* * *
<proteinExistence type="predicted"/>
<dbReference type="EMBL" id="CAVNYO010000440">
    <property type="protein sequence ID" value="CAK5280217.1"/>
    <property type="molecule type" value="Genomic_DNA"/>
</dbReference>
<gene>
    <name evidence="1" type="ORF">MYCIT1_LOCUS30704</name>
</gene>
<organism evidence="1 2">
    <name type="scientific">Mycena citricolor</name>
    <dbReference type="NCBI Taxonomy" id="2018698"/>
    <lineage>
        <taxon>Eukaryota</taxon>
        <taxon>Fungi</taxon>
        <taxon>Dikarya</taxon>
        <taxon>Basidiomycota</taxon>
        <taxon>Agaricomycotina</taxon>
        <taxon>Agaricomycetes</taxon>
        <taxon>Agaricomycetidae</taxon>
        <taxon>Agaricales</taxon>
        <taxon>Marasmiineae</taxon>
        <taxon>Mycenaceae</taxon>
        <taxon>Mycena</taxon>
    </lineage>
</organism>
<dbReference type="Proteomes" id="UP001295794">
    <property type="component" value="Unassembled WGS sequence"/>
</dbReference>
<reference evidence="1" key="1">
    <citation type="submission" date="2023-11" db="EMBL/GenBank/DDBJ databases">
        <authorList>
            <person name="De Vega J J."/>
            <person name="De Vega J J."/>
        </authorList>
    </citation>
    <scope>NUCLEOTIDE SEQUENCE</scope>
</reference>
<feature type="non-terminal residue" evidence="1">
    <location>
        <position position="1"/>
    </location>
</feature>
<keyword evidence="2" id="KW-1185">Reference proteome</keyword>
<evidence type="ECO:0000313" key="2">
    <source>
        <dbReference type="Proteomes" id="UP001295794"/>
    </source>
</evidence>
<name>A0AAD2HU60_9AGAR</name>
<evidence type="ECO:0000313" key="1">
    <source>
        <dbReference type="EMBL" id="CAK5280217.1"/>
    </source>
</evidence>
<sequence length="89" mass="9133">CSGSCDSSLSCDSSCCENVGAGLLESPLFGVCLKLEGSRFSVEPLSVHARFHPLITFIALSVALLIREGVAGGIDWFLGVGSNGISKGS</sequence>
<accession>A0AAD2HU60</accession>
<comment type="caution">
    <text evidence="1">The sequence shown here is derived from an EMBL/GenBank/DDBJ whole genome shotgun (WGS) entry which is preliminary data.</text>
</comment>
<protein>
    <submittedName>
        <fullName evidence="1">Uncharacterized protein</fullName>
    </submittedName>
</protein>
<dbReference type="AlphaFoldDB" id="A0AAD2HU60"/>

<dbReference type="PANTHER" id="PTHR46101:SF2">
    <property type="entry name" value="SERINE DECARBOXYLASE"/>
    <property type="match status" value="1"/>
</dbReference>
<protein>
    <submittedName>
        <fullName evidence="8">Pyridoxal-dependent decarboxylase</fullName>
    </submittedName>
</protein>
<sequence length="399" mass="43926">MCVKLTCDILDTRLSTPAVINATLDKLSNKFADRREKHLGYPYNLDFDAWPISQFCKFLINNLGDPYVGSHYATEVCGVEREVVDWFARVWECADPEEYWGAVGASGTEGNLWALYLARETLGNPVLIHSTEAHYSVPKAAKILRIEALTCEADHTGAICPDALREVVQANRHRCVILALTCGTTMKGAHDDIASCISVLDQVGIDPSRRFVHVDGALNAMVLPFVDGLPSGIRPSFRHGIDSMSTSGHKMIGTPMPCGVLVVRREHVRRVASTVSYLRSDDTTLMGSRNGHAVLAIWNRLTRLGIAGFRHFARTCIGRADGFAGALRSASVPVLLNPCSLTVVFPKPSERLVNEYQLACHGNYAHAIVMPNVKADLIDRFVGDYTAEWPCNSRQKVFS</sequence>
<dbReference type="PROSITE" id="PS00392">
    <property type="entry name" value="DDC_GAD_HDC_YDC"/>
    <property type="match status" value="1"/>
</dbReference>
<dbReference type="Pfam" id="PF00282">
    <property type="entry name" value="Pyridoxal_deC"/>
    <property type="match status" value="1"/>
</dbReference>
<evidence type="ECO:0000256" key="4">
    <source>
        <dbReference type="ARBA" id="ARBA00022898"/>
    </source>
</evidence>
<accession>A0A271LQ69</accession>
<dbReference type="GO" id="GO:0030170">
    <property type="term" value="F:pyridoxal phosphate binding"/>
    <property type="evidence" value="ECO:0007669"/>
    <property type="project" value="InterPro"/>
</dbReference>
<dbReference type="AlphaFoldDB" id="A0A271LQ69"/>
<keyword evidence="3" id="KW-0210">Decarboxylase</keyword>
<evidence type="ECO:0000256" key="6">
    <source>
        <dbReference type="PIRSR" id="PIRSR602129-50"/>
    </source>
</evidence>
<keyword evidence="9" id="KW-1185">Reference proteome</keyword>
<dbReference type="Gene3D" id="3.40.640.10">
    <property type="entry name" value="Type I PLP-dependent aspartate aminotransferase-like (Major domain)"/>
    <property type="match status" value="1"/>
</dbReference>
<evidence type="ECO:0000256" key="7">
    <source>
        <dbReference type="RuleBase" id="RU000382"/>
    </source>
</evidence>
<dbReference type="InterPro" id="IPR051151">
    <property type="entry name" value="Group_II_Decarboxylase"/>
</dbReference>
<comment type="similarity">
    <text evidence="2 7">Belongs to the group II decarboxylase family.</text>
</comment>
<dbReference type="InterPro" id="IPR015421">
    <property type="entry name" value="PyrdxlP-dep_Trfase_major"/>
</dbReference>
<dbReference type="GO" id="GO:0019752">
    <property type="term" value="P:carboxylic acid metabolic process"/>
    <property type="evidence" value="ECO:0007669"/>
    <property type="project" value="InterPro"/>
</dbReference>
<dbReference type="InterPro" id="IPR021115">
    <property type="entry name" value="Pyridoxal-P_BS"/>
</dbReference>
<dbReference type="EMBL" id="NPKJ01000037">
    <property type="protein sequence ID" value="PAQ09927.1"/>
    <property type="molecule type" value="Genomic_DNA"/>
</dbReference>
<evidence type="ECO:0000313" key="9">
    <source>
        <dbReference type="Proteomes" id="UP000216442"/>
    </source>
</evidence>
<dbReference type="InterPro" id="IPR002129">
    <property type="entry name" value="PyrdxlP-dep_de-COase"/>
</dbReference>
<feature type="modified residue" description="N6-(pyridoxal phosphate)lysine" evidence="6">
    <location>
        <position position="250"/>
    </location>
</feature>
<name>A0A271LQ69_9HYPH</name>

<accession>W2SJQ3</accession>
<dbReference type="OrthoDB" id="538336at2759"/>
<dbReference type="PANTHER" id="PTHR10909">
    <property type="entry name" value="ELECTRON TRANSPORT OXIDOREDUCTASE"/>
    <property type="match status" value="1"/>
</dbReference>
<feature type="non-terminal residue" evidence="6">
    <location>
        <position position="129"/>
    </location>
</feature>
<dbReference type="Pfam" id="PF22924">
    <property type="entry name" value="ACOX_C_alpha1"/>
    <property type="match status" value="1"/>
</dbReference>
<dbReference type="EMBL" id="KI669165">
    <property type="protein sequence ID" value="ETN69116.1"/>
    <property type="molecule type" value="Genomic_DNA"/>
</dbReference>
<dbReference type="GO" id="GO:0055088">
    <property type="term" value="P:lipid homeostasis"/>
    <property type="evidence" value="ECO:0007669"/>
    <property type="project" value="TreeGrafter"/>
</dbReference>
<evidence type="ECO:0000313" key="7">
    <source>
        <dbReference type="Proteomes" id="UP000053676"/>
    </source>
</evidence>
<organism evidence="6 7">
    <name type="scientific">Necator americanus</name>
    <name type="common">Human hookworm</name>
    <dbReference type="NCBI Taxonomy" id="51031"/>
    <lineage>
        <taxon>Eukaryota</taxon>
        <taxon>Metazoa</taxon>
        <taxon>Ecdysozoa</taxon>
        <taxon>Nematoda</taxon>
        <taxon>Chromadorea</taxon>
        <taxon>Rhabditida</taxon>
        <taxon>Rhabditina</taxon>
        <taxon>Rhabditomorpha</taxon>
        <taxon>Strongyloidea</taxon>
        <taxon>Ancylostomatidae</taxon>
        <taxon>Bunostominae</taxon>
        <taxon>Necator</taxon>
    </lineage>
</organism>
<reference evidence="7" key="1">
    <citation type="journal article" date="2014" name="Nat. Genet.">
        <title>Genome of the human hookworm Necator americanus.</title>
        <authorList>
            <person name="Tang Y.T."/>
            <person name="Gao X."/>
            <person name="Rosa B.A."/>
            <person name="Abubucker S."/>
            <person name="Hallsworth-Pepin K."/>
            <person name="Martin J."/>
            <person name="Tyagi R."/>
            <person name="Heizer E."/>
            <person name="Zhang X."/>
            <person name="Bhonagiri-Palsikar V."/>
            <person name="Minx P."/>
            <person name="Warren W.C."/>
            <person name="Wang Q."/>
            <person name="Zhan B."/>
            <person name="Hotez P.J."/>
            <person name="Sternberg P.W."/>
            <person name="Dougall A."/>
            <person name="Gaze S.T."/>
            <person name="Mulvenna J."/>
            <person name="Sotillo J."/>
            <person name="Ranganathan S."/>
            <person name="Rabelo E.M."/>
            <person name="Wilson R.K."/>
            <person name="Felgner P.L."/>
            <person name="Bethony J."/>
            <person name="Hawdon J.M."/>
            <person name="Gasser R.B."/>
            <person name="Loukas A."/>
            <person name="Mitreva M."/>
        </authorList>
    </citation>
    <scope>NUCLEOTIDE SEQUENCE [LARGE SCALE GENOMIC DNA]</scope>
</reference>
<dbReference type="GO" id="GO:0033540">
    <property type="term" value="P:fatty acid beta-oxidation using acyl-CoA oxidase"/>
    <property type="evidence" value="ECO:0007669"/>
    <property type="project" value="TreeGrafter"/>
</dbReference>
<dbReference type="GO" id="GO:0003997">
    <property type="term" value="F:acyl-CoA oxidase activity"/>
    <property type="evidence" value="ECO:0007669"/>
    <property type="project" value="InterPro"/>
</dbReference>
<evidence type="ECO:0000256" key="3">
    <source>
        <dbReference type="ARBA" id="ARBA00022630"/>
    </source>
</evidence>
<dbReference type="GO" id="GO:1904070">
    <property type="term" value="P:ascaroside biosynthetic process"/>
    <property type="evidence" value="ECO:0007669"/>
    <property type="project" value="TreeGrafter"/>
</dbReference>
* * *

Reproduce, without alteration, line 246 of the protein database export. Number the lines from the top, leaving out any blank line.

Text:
</evidence>